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The Bipolar Spectrum in Migraine, Cluster, and
Chronic Tension Headache
Lawrence Robbins, M.D.
Posted: February 2007
The bipolar spectrum has been shown to occur with increased frequency in
migraineurs. Previous studies have primarily focused on bipolar I and II. The current
study also includes the "softer, milder" end of the bipolar spectrum. Identifying and
recognizing bipolar illness is not simply an academic exercise; the clinical stakes
for missing the bipolar diagnosis are enormous. This study, in addition to migraine,
also evaluated the bipolar spectrum in cluster headache, as well as chronic tension
headache (without migraine).
Patients with the 3 primary headache types were evaluated for lifetime prevalence of
the bipolar spectrum. In the current study, we expanded the definition of bipolar disorder,
not otherwise specified, to include those with hyperthemic temperaments. In addition,
we included depressed patients with persistently agitated, angry personalities, who had a
strong family history of bipolar, and/or a hypomanic reaction to an antidepressant. These
patients, along with those who have "persistent temperamental instability", with a strong
bipolar family history, constitute part of the milder end of the bipolar spectrum. It is
these milder bipolar patients who tend to be missed and underdiagnosed.
1200 consecutive migraine patients were evaluated according to DSM-IV guidelines.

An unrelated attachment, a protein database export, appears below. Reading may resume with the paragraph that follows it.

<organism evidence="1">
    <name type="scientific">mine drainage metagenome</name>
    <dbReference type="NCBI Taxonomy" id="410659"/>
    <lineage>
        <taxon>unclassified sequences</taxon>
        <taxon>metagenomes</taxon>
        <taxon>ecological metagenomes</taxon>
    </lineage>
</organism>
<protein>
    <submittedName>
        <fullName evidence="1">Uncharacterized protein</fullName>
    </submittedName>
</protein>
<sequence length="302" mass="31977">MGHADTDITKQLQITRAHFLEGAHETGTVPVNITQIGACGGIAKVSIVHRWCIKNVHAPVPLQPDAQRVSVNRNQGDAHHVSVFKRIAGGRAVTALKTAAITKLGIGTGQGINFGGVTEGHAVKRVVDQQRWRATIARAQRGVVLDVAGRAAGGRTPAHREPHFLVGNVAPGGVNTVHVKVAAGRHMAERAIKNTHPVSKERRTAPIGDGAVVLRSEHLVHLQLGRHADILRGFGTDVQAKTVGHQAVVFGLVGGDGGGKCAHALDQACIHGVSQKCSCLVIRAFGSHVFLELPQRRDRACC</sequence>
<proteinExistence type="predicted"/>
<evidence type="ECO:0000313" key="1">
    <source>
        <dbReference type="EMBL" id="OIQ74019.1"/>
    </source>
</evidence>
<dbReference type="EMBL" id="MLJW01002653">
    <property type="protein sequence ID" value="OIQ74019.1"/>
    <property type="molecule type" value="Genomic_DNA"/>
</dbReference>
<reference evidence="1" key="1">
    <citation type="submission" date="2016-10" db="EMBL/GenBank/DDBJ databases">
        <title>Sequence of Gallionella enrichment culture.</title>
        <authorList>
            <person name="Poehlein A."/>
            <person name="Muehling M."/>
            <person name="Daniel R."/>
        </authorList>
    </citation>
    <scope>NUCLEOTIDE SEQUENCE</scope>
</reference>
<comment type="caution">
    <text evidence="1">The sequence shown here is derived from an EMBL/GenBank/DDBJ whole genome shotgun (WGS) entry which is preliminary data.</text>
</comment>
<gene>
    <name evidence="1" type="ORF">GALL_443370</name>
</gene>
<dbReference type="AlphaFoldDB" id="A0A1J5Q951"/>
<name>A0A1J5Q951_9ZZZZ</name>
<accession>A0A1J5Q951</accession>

Results: Bipolar 1: 24 Bipolar II: 28 Bipolar NOS: 34
Cyclothymic: 17. Total Bipolar spectrum for migraineurs: 103 (8.6%).
287 cluster headache patients were seen over 18 years. Results: Episodic cluster (141):
Bipolar 1: 2 Bipolar II: 4 Bipolar NOS: 1 Cyclothymic: 2
Total episodic: 9 (6.4%). Chronic cluster (146): Bipolar 1: 2
Bipolar NOS: 2 Cyclothymia: 4 Total chronic: 10 (6.8%). Total
Bipolar spectrum for cluster patients: 19 (6.6%).
292 patients with chronic tension type headache, without migraine, were evaluated. Results:
Bipolar I: 5 Bipolar II: 3 Bipolar NOS: 3 Cyclothymia: 2.
Total Bipolar spectrum for chronic tension headache: 13 (4.5%).
The bipolar spectrum is seen relatively often in headache patients, particularly among
migraineurs (8.6%). Cluster headache patients had a slightly lower prevalence of
bipolar (6.6%). Chronic tension headache patients, without migraine, had the least
percentage of bipolar, (4.5%). The reason for the lower prevalence among tension headache patients,
versus migraine, is unclear.